National minimum wage (NMW) compliance is a key requirement of SPFL member clubs’ obligations, whilst sports outwith football in Scotland also focus on ensuring that they are correctly constituted and governed, ensuring legal risks are minimised whilst promoting a world class sporting system. A case from England recently demonstrated the importance of accuracy in arranging even how employees should pay for season tickets.
The National Minimum Wage Regulations 2015 provide that deductions made by an employer for “the employer’s own use and benefit” are to be treated as reductions and therefore relevant when assessing whether NMW is being paid or not. The regulations contain a number of exceptions, where if applicable, deductions or payments are not to be treated as a reduction. These include:
- payments to purchase goods or services, unless the purchase is a contractual requirement;
- deductions or payments in respect of
- the worker’s conduct, where they are contractually liable;
- deductions or payments under an agreement for a loan or advance of wages.
MFC appealed to the ET, arguing that the deductions were not for its “own use and benefit” and so permitted, and also that the deduction fell within the listed exceptions, being a purchase of goods or services (the season ticket). MFC argued that while it did have use of the money, it derived no specific benefit from it, as there was no additional advantage or profit in receiving the money over many weeks as opposed to in one lump sum. Once the ability to pay in instalments was removed, all employees continued to purchase the season tickets, paying instead in one lump sum. The ET disagreed with this line of argument, explaining that it mattered not that the employer might have received the benefit regardless; the key consideration was whether the sums were in fact deducted from wages and what the appellant could do with those sums. As the employer could use the monies deducted for any purpose it desired, a benefit was clearly derived.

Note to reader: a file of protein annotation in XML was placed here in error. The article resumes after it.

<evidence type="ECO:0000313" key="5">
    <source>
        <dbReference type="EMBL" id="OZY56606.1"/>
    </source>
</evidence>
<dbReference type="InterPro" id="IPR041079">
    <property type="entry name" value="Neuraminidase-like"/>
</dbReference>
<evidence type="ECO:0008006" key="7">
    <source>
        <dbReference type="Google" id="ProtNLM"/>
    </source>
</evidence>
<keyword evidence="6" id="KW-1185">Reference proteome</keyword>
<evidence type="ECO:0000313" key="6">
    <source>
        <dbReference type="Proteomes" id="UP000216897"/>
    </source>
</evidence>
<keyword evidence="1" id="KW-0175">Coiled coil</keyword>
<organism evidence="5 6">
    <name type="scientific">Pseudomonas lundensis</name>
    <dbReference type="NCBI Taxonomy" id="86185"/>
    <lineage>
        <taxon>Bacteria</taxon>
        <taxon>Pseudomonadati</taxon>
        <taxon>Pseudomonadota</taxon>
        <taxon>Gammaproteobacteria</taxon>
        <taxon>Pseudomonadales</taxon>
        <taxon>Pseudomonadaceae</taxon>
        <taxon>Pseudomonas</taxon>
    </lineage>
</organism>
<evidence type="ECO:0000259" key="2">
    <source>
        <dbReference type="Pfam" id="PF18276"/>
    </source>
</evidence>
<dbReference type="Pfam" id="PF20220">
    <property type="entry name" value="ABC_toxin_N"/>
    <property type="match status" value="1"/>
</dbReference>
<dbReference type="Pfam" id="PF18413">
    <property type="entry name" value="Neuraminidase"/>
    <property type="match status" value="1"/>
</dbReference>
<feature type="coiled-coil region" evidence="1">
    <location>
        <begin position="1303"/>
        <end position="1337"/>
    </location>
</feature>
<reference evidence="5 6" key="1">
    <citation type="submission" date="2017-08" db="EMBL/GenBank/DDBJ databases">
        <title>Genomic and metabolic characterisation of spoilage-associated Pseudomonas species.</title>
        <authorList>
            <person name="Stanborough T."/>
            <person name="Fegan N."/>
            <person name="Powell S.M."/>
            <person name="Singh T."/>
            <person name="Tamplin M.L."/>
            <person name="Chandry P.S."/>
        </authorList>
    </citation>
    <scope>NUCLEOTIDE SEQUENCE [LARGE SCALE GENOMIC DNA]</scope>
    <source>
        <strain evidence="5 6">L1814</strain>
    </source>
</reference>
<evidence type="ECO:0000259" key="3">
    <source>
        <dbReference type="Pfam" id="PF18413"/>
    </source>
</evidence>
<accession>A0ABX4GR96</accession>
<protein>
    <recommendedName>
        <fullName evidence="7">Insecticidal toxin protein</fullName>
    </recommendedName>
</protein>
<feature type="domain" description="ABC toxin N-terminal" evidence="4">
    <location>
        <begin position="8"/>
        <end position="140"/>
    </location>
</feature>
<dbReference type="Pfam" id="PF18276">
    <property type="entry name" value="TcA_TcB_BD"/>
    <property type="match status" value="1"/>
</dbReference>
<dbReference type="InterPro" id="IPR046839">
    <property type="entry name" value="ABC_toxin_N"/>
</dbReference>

The ET considered whether the reductions could relate to conduct, or “any other event” in which the employee was contractually liable, but decided that it could not. Nor could it be considered a loan which the employee was obliged to repay. The nature of the deductions meant that it was more of a payment for receipt of benefits in kind, as opposed to a loan.
The case turned on the ET’s finding that the sums amounted to a reduction in the employees’ wages for the purpose of making a payment for goods received from the employer. It was considered crucial that the purchase of a season card was not a requirement of employment, as if this was so, the goods or services exception would not apply. Adopting a purposive approach, the sums were considered payments to purchase goods with no contractual requirement to do so. Accordingly, MFC was not in breach of the NMW legislation.
NMW legislation is complex, and particularly with the reputational risks created by the introduction of “naming and shaming” in 2013, employers are well advised to tread carefully when considering deductions, particularly for low earners. MFC altered its approach following receipt of the notices and no longer allows employees to pay for their season tickets by instalments.
Separately, any sports club or organisation helping to arrange a sporting testimonial for an athlete or player should seek advice on the correct tax treatment of any payments made from the proceeds raised. The National Insurance Contributions (Termination Awards and Sporting Testimonials) Bill 2019 is making its way through Westminster and seeking to amend the national insurance treatment of income from sporting testimonials. The bill seeks to introduce a new 13.8% class 1A employer NICs charge to any part of a termination award or payment from a sporting testimonial that is already income tax liable. Any income derived from termination awards or sporting testimonials will remain free from employee NICs.
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